Despite the slow growth in 2013, during the study’s full projection period of 2013 to 2023, national health expenditures are projected to increase at an average rate of 5.8 percent a year, which is 1.1 percentage point greater than the average annual growth rate in nominal gross domestic product. This is still slower than the growth rate from 1990 to 2008, which grew 2.0 percentage points faster than the gross domestic product growth. The 2023 projection for government financed health care costs is $2.5 trillion.

In 2013 Medicare spending growth slowed, decelerating from 4.8 percent to 3.3 percent. This is attributed to budget sequestration requirements and other payment adjustments. Growth in spending is projected to increase in 2014, due in large part to the additional nine million Americans who gained insurance through private health insurance plans and Medicaid. Looking ahead to 2015, the national health spending growth is expected to slow to 4.9 percent, due to “significant decelerations in Medicare and Medicaid spending.” Reduced payments to Medicare Advantage, or Medicare Part C plans, will contribute to the deceleration.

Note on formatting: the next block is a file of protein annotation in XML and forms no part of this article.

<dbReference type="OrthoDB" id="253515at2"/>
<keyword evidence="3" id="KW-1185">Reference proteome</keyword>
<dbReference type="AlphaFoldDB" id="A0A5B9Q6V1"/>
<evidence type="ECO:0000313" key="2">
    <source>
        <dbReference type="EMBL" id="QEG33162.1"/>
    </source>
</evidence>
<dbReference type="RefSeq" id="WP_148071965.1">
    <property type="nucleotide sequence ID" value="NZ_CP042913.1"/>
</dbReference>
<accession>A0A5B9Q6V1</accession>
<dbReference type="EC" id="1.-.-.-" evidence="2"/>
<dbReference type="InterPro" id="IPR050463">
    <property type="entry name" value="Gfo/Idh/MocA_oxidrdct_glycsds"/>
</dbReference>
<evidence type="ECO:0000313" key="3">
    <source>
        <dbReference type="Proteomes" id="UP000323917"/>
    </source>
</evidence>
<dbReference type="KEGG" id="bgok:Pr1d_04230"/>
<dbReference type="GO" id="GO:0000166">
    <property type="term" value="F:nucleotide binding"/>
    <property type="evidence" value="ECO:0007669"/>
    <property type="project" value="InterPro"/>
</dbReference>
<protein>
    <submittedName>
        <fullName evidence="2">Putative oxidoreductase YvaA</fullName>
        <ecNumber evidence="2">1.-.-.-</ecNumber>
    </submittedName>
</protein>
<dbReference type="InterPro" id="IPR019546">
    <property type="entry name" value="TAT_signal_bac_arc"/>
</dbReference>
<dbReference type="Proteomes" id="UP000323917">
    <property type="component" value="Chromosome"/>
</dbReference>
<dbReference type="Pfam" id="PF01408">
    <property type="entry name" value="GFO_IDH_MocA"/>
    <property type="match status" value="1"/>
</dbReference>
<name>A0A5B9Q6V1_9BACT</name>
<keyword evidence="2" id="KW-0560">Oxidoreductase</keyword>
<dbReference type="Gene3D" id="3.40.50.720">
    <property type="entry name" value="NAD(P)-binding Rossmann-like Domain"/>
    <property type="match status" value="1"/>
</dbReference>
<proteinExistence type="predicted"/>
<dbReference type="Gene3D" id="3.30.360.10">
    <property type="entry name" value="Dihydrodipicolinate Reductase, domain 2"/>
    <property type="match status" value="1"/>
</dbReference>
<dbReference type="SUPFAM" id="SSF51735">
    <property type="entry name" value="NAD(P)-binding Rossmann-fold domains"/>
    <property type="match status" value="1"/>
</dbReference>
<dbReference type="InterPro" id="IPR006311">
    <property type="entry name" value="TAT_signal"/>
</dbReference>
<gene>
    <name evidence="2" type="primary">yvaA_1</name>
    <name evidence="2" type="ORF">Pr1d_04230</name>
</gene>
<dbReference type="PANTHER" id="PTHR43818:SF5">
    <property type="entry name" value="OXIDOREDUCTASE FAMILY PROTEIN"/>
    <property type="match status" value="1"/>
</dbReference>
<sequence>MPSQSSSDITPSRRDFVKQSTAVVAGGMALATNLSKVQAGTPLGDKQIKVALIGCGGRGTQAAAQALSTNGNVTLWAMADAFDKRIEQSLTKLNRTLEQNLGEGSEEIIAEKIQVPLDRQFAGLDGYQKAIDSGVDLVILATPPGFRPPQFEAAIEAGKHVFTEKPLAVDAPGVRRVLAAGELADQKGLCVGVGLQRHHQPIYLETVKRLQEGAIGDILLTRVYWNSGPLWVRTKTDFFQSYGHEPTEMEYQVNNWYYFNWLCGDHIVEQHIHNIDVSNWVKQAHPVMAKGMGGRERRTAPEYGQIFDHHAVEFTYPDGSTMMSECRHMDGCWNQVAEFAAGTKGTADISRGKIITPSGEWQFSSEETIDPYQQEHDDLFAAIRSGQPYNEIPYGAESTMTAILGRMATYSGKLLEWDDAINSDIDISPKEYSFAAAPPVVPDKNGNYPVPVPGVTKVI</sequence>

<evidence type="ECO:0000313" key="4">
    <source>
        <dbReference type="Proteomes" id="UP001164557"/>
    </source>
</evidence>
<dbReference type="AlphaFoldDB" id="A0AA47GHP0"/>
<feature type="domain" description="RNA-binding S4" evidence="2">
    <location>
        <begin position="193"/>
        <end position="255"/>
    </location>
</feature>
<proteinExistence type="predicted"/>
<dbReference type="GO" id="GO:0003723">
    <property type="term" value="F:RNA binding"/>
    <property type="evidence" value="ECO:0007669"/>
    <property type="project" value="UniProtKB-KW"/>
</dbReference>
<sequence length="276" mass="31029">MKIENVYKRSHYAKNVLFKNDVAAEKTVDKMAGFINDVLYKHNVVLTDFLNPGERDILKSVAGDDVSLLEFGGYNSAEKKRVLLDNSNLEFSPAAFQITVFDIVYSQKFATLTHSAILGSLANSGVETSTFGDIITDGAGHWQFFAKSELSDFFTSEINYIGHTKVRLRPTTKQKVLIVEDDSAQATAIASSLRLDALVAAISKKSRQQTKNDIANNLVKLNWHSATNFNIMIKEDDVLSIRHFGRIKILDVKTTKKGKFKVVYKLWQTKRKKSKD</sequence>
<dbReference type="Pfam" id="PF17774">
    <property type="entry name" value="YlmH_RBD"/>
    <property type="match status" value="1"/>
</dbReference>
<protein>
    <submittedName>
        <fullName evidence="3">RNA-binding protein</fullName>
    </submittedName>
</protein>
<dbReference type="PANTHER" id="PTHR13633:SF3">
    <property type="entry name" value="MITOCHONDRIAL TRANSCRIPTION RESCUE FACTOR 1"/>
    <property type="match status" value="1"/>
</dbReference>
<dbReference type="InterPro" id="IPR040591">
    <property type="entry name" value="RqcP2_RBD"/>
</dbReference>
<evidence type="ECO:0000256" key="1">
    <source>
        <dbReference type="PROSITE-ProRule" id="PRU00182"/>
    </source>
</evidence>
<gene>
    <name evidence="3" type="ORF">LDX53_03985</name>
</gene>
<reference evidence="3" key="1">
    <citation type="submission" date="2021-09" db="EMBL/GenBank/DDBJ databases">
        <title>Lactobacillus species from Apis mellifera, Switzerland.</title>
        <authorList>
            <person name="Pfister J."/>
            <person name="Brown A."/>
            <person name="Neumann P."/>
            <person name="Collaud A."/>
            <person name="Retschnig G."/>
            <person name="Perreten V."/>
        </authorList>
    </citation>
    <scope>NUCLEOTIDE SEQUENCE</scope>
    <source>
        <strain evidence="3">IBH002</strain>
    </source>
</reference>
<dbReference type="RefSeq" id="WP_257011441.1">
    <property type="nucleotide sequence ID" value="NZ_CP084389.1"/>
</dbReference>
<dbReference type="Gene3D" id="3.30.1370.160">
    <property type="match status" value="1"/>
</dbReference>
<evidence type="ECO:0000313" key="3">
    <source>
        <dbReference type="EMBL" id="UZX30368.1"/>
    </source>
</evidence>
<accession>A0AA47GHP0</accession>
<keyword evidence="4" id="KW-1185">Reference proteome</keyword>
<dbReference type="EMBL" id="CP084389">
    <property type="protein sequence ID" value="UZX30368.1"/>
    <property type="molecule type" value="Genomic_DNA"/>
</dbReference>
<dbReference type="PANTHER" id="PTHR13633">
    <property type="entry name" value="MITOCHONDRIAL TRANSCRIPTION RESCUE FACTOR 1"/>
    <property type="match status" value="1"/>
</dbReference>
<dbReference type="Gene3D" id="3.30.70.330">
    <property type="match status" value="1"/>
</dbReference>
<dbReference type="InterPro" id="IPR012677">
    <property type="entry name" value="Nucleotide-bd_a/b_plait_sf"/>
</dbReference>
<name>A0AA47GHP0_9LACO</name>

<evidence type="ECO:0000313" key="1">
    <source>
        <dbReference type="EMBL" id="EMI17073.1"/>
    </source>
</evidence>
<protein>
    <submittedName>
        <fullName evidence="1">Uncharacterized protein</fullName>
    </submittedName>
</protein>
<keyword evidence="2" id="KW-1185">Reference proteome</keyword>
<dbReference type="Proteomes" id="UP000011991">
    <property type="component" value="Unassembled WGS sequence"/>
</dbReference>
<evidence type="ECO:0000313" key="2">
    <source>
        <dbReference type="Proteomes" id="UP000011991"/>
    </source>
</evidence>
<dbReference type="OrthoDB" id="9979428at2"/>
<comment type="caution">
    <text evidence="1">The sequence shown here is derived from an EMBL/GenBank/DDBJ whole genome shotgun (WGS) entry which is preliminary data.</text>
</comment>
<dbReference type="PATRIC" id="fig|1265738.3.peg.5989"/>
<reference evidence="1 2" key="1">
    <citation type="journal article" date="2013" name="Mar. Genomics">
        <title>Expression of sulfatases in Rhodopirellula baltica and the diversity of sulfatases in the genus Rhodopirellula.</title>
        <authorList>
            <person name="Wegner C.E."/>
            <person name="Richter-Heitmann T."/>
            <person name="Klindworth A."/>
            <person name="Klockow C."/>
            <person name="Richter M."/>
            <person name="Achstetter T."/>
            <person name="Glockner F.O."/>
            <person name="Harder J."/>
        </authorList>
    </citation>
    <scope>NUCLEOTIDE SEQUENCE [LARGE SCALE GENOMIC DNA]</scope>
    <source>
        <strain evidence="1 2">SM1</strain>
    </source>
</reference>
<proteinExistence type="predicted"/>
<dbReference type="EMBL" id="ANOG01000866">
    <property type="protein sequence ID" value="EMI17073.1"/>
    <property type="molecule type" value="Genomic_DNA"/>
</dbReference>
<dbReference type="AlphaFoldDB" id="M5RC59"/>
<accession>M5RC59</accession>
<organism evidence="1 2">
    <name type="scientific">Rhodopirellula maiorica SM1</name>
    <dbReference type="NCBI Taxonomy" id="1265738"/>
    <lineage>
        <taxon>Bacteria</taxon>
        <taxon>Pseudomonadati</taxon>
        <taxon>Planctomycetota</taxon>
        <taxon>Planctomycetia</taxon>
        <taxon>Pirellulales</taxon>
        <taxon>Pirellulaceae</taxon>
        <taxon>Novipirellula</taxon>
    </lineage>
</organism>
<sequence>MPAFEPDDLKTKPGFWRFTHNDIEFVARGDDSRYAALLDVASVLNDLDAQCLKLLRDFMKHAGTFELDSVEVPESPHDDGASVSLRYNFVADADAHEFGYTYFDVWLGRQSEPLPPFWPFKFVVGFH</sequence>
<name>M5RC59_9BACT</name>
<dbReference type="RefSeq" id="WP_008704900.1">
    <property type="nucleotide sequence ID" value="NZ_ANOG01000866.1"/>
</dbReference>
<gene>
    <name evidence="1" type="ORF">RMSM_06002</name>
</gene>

Total hospital spending growth is expected to slow from 4.9 percent in 2012 to 4.1 percent in 2013, which equals $918.8 billion. More drastically, Medicare hospital spending has slowed from 4.5 percent to 2.5 percent over the same time frame. The ACA has led to increased use of hospital services which should result in growth acceleration of 4.5 percent in 2014.